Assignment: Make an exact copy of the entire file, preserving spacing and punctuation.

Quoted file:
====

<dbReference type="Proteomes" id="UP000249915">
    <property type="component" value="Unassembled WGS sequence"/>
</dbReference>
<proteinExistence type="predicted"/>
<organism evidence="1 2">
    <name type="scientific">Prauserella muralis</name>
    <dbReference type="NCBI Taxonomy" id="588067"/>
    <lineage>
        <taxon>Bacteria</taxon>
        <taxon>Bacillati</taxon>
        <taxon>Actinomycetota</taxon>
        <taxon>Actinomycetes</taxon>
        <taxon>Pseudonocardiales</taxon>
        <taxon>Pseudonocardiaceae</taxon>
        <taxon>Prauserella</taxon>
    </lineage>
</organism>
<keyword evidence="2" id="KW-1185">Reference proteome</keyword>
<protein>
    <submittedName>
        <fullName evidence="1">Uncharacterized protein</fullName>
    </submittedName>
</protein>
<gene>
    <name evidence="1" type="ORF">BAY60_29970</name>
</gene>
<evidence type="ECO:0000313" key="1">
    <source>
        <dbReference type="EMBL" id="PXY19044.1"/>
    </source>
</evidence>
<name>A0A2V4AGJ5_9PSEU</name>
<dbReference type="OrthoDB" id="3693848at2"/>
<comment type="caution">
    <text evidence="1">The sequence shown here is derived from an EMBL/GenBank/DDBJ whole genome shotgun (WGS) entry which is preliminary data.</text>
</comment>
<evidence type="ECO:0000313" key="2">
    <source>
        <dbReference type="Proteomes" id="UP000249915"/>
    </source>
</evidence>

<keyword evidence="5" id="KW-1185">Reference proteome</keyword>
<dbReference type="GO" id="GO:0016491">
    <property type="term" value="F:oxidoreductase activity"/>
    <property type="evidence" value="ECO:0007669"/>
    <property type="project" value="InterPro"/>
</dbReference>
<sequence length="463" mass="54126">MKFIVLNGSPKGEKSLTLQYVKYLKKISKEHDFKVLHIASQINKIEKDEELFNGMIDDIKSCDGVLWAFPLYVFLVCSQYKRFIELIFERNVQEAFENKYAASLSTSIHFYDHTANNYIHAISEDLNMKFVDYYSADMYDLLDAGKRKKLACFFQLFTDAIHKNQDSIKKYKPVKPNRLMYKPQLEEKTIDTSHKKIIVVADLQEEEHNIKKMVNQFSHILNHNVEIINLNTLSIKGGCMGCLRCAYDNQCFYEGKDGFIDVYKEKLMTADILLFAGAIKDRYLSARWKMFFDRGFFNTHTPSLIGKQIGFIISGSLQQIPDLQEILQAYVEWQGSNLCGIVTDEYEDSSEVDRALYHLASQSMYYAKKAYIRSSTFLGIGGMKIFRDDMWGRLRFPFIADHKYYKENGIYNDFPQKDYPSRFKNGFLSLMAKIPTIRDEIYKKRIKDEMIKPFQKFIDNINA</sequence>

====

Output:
<dbReference type="Proteomes" id="UP000249915">
    <property type="component" value="Unassembled WGS sequence"/>
</dbReference>
<proteinExistence type="predicted"/>
<organism evidence="1 2">
    <name type="scientific">Prauserella muralis</name>
    <dbReference type="NCBI Taxonomy" id="588067"/>
    <lineage>
        <taxon>Bacteria</taxon>
        <taxon>Bacillati</taxon>
        <taxon>Actinomycetota</taxon>
        <taxon>Actinomycetes</taxon>
        <taxon>Pseudonocardiales</taxon>
        <taxon>Pseudonocardiaceae</taxon>
        <taxon>Prauserella</taxon>
    </lineage>
</organism>
<keyword evidence="2" id="KW-1185">Reference proteome</keyword>
<protein>
    <submittedName>
        <fullName evidence="1">Uncharacterized protein</fullName>
    </submittedName>
</protein>
<gene>
    <name evidence="1" type="ORF">BAY60_29970</name>
</gene>
<evidence type="ECO:0000313" key="1">
    <source>
        <dbReference type="EMBL" id="PXY19044.1"/>
    </source>
</evidence>
<name>A0A2V4AGJ5_9PSEU</name>
<dbReference type="OrthoDB" id="3693848at2"/>
<comment type="caution">
    <text evidence="1">The sequence shown here is derived from an EMBL/GenBank/DDBJ whole genome shotgun (WGS) entry which is preliminary data.</text>
</comment>
<evidence type="ECO:0000313" key="2">
    <source>
        <dbReference type="Proteomes" id="UP000249915"/>
    </source>
</evidence>

<keyword evidence="5" id="KW-1185">Reference proteome</keyword>
<dbReference type="GO" id="GO:0016491">
    <property type="term" value="F:oxidoreductase activity"/>
    <property type="evidence" value="ECO:0007669"/>
    <property type="project" value="InterPro"/>
</dbReference>
<sequence length="463" mass="54126">MKFIVLNGSPKGEKSLTLQYVKYLKKISKEHDFKVLHIASQINKIEKDEELFNGMIDDIKSCDGVLWAFPLYVFLVCSQYKRFIELIFERNVQEAFENKYAASLSTSIHFYDHTANNYIHAISEDLNMKFVDYYSADMYDLLDAGKRKKLACFFQLFTDAIHKNQDSIKKYKPVKPNRLMYKPQLEEKTIDTSHKKIIVVADLQEEEHNIKKMVNQFSHILNHNVEIINLNTLSIKGGCMGCLRCAYDNQCFYEGKDGFIDVYKEKLMTADILLFAGAIKDRYLSARWKMFFDRGFFNTHTPSLIGKQIGFIISGSLQQIPDLQEILQAYVEWQGSNLCGIVTDEYEDSSEVDRALYHLASQSMYYAKKAYIRSSTFLGIGGMKIFRDDMWGRLRFPFIADHKYYKENGIYNDFPQKDYPSRFKNGFLSLMAKIPTIRDEIYKKRIKDEMIKPFQKFIDNINA</sequence>